JODY HOLTON — Can my medication make me sick?

Published 12:03 am Saturday, October 22, 2022

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Medication is a wonderful thing; it saves lives and improves chronic conditions. In most cases, it is the difference between living and existing.

However, there are well documented cases where the very medications that are meant to help, end up causing very bad problems. I am not speaking of just allergic reactions to some drugs.

The term being addressed in this column is medication toxicity. Most drugs are eliminated from the body through the kidneys and liver, but starting around the fourth decade of life we start accumulating fat and lose muscle mass, accompanied by a progressive decline in the ability of our kidneys and liver to process and clear medications. All of this makes us more prone to drug toxicity.

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For this reason, bloodwork to measure the function of various organs is done yearly at a minimum and often done before making medication changes.

Despite the well-established connection between aging and drug toxicity, prescribers sometimes fail to equate patients’ symptoms with an adverse drug reaction, attributing them instead to a new medical condition. Doctors see a lot of patients who come in with a general “I don’t feel well” complaint, or maybe they’re confused and dehydrated, and they attribute it to a viral illness, when in reality it’s caused at least in part by the medication they’re taking.

There is a tendency for some physicians to prescribe a medication for even mild symptoms, and not every symptom requires a medication. The more medications a patient takes, the more likely one of them will build up to toxic levels, experts report.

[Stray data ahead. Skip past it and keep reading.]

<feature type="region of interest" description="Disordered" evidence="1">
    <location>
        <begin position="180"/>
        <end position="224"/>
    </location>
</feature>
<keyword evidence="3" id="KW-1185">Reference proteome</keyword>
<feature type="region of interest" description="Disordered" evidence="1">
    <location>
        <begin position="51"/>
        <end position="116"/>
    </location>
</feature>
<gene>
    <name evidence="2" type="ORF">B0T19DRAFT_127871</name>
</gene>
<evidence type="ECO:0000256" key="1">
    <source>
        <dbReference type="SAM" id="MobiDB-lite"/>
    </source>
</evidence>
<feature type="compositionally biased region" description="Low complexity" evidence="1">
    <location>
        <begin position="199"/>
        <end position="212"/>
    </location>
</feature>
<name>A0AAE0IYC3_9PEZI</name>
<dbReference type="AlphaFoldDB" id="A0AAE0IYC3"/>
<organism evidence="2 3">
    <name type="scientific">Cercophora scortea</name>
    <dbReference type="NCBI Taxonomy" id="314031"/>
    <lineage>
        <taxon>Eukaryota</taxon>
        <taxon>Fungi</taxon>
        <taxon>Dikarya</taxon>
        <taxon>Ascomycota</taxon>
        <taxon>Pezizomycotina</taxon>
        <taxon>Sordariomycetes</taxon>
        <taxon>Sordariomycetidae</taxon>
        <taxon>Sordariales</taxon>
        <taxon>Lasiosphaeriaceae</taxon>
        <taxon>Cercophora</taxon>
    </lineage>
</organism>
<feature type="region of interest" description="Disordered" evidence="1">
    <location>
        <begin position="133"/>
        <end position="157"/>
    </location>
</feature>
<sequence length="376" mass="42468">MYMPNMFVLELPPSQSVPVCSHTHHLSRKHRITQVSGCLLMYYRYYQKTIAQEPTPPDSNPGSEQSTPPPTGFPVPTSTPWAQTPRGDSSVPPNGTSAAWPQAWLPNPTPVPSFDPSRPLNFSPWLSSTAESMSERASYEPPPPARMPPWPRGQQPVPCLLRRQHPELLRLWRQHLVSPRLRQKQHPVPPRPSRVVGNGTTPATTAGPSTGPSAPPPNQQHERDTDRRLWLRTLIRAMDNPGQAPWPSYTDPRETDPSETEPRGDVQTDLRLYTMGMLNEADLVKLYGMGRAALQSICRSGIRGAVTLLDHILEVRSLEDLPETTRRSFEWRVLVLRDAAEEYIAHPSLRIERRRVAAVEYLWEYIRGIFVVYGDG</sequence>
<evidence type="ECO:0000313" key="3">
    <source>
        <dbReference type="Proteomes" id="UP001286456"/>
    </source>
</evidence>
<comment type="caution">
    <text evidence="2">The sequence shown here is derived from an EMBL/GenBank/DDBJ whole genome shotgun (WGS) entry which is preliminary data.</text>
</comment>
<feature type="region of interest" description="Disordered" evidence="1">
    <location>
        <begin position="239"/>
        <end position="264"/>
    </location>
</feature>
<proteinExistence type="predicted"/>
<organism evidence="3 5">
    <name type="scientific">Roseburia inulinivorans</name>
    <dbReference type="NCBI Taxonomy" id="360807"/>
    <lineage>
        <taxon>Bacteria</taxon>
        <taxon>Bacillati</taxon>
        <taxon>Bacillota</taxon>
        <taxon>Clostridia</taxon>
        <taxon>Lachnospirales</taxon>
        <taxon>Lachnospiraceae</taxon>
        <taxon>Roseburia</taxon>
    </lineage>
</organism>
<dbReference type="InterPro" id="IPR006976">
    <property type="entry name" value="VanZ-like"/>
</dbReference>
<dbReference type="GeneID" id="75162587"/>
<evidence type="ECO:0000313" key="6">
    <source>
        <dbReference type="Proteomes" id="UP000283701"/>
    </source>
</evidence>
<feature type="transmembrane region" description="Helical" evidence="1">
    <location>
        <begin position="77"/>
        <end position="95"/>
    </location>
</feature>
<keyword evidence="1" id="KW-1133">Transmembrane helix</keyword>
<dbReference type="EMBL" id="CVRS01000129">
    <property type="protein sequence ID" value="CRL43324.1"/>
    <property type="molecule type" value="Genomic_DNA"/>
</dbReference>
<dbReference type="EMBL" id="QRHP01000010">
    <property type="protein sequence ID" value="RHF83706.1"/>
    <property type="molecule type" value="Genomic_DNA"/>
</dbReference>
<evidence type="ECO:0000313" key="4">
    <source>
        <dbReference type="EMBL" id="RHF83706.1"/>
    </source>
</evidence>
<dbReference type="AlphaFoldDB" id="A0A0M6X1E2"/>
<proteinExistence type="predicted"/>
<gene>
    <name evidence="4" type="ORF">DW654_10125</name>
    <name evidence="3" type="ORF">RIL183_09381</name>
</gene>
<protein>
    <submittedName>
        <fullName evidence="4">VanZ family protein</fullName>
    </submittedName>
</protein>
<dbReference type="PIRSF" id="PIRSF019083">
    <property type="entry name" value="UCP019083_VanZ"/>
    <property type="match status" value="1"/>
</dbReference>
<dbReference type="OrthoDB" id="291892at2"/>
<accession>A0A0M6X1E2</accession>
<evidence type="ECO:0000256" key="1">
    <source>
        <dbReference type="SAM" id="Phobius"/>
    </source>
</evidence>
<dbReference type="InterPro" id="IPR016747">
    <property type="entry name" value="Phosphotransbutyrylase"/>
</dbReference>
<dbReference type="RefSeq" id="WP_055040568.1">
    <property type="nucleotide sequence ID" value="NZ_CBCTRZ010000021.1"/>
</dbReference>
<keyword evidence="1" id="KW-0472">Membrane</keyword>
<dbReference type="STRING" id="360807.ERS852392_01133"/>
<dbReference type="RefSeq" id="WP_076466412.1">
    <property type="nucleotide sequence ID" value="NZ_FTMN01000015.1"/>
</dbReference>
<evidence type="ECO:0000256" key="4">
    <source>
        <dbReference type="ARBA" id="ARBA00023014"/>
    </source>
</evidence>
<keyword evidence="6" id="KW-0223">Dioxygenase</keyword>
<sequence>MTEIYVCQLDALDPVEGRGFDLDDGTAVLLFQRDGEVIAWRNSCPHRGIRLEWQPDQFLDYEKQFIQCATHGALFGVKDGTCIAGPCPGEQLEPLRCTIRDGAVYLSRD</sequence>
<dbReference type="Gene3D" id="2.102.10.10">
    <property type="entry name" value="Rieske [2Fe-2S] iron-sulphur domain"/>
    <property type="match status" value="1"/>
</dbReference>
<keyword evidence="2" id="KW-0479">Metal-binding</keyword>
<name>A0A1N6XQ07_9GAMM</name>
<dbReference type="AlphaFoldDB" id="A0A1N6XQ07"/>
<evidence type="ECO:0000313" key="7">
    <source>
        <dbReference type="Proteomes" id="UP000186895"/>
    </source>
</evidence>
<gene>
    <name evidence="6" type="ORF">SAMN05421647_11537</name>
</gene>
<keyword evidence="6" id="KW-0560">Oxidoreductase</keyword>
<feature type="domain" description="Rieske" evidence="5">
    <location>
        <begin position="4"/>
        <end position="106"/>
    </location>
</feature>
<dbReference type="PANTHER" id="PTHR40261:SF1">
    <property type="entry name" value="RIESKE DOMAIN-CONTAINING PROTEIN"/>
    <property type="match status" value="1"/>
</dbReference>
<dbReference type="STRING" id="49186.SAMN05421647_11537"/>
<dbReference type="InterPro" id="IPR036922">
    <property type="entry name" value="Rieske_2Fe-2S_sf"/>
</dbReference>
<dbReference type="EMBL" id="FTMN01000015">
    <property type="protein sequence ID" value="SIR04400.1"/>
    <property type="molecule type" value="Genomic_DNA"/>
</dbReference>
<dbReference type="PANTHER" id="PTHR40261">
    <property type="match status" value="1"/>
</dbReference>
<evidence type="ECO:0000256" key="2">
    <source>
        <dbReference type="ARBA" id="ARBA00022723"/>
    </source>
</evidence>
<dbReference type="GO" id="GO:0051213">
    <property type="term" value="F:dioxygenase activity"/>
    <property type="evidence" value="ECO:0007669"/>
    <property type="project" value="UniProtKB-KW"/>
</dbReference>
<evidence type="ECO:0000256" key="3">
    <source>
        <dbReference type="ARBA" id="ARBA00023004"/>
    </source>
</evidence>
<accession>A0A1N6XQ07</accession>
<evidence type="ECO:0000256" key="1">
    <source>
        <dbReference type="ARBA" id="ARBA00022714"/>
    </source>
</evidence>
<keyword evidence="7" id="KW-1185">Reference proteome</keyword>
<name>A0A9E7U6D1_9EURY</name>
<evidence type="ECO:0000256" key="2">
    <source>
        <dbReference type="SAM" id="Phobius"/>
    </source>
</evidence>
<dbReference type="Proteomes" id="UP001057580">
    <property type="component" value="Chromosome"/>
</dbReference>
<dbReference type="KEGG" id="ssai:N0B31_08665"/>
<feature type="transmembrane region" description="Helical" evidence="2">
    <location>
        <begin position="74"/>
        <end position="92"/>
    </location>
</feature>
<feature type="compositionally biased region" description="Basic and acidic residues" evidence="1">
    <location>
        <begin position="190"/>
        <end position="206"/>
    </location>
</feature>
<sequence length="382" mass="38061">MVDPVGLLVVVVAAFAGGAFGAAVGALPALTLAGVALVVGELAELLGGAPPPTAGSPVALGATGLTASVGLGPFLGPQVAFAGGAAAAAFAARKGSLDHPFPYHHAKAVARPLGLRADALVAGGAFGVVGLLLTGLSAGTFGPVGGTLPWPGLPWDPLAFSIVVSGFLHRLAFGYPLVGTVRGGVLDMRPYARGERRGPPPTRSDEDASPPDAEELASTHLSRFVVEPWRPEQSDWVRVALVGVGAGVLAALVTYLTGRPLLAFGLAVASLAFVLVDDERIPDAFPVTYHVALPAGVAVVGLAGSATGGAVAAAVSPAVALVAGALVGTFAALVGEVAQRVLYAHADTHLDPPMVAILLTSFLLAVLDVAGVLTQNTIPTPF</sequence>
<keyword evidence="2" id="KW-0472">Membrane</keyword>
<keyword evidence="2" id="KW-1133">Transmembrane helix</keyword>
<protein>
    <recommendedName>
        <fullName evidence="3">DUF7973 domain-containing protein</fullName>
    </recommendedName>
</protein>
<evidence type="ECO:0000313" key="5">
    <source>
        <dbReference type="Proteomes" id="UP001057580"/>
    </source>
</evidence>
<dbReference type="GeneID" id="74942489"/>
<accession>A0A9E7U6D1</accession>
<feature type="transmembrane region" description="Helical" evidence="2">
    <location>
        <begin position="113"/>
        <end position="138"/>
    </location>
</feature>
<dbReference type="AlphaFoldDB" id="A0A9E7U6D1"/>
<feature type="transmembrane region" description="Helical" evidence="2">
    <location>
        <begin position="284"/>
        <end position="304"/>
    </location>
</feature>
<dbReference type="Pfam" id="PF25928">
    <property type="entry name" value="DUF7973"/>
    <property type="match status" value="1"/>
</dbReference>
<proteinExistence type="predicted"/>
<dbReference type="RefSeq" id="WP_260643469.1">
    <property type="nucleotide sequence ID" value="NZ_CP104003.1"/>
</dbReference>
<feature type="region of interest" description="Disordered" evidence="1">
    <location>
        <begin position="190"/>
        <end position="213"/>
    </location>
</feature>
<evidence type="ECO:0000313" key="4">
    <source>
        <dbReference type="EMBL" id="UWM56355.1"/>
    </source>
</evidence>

Finally, patients often see multiple doctors and often do not disclose all of the meds they are on to all of the doctors that they see and end up getting prescribed similar drugs — which, when combined, can reach toxic levels.

This is being addressed in the medical community by having you bring in ALL of the medications you are taking, each time you visit every doctor. It is not at all uncommon to see an older person come in to the medical office with a tote bag full of prescription bottles and let’s not forget the over-the-counter meds, vitamins and supplements that you take.

You must remember to bring everything you ingest, this way, your doctor or NP can monitor your intake and make sure everything you are taking is compatible.

As a consumer and caretaker of your body, it is your responsibility to read and learn BEFORE putting a new drug into your system. Side effects always sound scary and in most cases are very mild and the body adjusts after a few doses. But there many medications that have side effects that can get worse in a matter of days, to the point they adversely affect your life.

Read everything, there is so much good information on the Internet. Remember though, the drug companies put out much of the information on their products. Do a search on the internet for PATIENT reviews. That is where you will get the practical information.

Read many, not a few. Get a good sampling and if you see complications that mirror what you are experiencing, go to your doctor immediately and discuss your concerns.

If you are close to someone who maybe experiencing issues, speak to them or their caretaker about what you have noticed. They may not realize what is happening to them.

Be aware, read and learn, speak up, and take care.

Jody Holton writes about health for Port Arthur Newsmedia. She can be reached at